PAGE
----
In an interview with CBS’ 60 Minutes, Trump said there was much at stake with Khashoggi case, “maybe especially so” because he was a reporter.
“There’s something – you’ll be surprised to hear me say that – there’s something really terrible and disgusting about that if that were the case, so we’re going to have to see,” said the US president, who had previously attacked some media outlets in his own country as “enemy of the people”.
“We’re going to get to the bottom of it and there will be severe punishment.”
The interview, which took place in the White House on Thursday, will be aired on CBS channel on Sunday.
In it, Trump also said that his son-in-law Jared Kushner, who is close with Saudi Crown Prince Mohammed bin Salman (MBS), spoke to the royal about the disappearance of Khashoggi.
According to Trump, the Saudis “deny it (the killing) in every way you can imagine”.
When asked whether he would consider Saudi sanctions, Trump said he was reluctant to stop supplying Riyadh with US weaponry.
“I don’t want to lose an order like that,” he said, referring to the multibillion-dollar arms deal struck with the oil-rich kingdom last year.
“And you know what, there are other ways of punishing, to use a word that’s a pretty harsh word, but it’s true.”
Khashoggi has not been heard of or seen since he entered the Saudi consulate on October 2 to obtain paperwork needed to marry his Turkish fiancee.
The prominent journalist, who was once close to the Saudi ruling family but grew increasingly critical of MBS’ policies, especially after his self-imposed exile from Saudi Arabia in September 2017 to Washington, DC.
Footage released shows Khashoggi entering the consulate building. However, no footage has been released showing his exit from the consulate. Saudi insisted that he left and maintained that it did not commit any wrongdoing.
Turkish officials have said they believe Khashoggi was killed inside the consulate, but have provided no evidence. Some leaks to the media have claimed that he was tortured and even dismembered.
The outcry surrounding his disappearance threatens to not just harm brittle Turkish-Saudi relations but also alarm the kingdom’s supporters in the West and tarnish the reform drive spearheaded by the crown prince.
Ankara has so far trodden carefully in the controversy, with the most sensational allegations splashed in the pro-government press but President Recep Tayyip Erdogan has so far stopped short of directly accusing Riyadh of wrongdoing.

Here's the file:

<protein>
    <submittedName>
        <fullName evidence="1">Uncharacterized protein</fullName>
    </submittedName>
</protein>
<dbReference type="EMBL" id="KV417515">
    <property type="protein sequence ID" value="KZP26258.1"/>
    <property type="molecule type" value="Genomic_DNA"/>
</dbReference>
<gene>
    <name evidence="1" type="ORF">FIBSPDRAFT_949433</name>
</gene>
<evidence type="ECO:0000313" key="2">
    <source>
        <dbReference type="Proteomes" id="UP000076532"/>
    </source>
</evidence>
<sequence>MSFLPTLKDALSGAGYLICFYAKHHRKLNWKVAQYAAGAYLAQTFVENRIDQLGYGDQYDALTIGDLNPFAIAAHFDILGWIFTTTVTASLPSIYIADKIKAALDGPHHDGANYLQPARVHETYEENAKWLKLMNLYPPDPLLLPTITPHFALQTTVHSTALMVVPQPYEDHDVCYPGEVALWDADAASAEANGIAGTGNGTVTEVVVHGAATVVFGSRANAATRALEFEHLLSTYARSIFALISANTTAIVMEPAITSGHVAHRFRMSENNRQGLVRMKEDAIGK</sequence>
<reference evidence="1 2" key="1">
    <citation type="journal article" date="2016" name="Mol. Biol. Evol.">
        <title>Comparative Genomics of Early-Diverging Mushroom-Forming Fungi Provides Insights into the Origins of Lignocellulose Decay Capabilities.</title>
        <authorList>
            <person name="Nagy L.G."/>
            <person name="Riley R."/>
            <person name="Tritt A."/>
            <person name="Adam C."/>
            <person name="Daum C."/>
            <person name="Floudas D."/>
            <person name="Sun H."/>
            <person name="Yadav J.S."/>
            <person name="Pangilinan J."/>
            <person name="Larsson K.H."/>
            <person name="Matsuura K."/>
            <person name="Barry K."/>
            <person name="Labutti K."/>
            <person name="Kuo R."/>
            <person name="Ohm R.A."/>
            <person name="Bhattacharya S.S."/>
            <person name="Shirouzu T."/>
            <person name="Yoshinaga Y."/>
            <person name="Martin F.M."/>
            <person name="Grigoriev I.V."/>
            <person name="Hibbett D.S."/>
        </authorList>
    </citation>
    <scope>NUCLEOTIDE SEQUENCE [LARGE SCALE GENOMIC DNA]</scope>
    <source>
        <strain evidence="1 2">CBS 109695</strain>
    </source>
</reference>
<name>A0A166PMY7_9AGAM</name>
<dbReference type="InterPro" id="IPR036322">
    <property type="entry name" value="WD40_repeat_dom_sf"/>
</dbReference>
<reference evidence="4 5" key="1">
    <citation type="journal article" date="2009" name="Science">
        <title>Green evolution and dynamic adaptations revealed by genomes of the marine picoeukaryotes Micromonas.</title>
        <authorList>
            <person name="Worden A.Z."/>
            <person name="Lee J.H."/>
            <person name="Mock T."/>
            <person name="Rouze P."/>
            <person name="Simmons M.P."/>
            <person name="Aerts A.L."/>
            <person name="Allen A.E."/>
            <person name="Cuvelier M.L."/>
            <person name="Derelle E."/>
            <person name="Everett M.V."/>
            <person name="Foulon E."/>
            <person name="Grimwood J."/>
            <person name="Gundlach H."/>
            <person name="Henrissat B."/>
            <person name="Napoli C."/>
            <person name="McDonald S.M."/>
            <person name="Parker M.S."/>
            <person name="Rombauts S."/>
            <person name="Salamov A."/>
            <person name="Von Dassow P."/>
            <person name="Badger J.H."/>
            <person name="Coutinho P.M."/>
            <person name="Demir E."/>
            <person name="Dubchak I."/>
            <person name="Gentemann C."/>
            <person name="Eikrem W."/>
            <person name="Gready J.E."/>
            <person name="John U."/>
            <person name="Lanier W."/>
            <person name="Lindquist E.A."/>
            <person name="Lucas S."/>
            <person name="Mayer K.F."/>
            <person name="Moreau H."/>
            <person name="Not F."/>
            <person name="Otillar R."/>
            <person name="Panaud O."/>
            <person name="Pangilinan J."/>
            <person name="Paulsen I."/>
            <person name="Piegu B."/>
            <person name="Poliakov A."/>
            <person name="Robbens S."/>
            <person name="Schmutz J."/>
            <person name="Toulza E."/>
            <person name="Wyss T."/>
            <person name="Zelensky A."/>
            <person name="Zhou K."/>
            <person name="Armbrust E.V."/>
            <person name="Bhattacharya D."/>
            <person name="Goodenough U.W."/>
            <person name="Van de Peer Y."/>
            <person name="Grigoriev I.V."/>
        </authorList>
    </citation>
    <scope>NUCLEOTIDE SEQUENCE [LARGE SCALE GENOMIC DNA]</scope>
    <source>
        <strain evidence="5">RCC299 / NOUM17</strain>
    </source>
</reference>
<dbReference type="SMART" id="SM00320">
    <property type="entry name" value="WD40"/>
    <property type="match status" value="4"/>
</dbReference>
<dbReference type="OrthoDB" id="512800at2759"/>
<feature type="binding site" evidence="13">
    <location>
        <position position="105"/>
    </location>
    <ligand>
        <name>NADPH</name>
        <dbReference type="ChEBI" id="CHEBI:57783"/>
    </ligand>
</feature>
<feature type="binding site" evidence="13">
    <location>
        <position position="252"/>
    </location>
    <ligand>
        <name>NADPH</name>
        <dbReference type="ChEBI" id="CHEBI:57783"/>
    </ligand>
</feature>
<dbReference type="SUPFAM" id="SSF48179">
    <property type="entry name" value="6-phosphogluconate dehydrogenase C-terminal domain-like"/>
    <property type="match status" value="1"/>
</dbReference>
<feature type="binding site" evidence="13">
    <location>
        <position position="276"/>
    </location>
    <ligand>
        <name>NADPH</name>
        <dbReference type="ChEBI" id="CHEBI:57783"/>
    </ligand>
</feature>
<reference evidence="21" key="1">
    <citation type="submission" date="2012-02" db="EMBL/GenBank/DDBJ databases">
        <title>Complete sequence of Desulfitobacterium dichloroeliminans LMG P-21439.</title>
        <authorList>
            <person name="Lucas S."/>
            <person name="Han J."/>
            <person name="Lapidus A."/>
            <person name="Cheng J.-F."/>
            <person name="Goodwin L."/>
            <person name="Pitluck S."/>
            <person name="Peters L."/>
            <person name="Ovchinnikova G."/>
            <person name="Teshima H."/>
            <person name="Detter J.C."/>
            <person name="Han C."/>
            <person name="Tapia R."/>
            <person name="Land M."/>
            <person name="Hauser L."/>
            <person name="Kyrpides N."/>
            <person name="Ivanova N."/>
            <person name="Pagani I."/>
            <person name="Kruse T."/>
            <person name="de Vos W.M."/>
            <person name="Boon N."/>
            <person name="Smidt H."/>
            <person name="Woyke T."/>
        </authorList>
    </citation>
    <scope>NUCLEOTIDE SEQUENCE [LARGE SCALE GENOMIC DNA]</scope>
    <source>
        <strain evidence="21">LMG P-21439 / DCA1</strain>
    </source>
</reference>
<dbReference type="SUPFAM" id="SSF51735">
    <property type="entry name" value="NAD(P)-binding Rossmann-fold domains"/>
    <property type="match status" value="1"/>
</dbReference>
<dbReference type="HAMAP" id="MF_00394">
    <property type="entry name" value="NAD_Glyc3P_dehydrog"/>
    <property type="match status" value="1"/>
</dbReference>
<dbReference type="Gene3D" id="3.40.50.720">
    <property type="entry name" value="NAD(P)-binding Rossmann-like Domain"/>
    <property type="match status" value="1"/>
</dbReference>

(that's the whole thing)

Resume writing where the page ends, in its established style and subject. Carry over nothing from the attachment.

Turkey and Saudi have an uneasy relationship, with disputes over the ousting of the Islamist government in Egypt and the blockade imposed on Ankara’s ally Qatar.
But Erdogan has generally been wary of needling the oil-rich conservative kingdom and on Saturday again gave a long speech to supporters without mentioning the issue.
The spokesperson of Erdogan’s ruling party, Omer Celik, acknowledged on Saturday that there were “extremely sensational claims” about Khashoggi’s fate in the media and said there would be “severe consequences” for anyone found responsible if they were true.
“Far from the speculation, work is being carried out in the most sensitive way to find out what happened,” he said in televised comments.
Meanwhile, the Turkish foreign minister said Saudi Arabia must cooperate with the investigation and allow Turkish officials to enter its Istanbul consulate.
Speaking to reporters on Saturday during a visit to London, Mevlut Cavusoglu said there is a consensus on forming a joint working group with Saudi officials over the case of Khashoggi.
The foreign minister’s comments came after a delegation from Saudi Arabia arrived in Turkey on Friday for a joint investigation into Khashoggi’s disappearance.
The state Saudi Press Agency quoted an official Saudi source saying it was “a positive move” Turkey had agreed to the creation of what it described as a “joint action team”.
The two sides are expected to meet this weekend. Despite Riyadh’s initial agreement on Tuesday to let Turkish authorities search the Saudi mission, the probe has not yet taken place.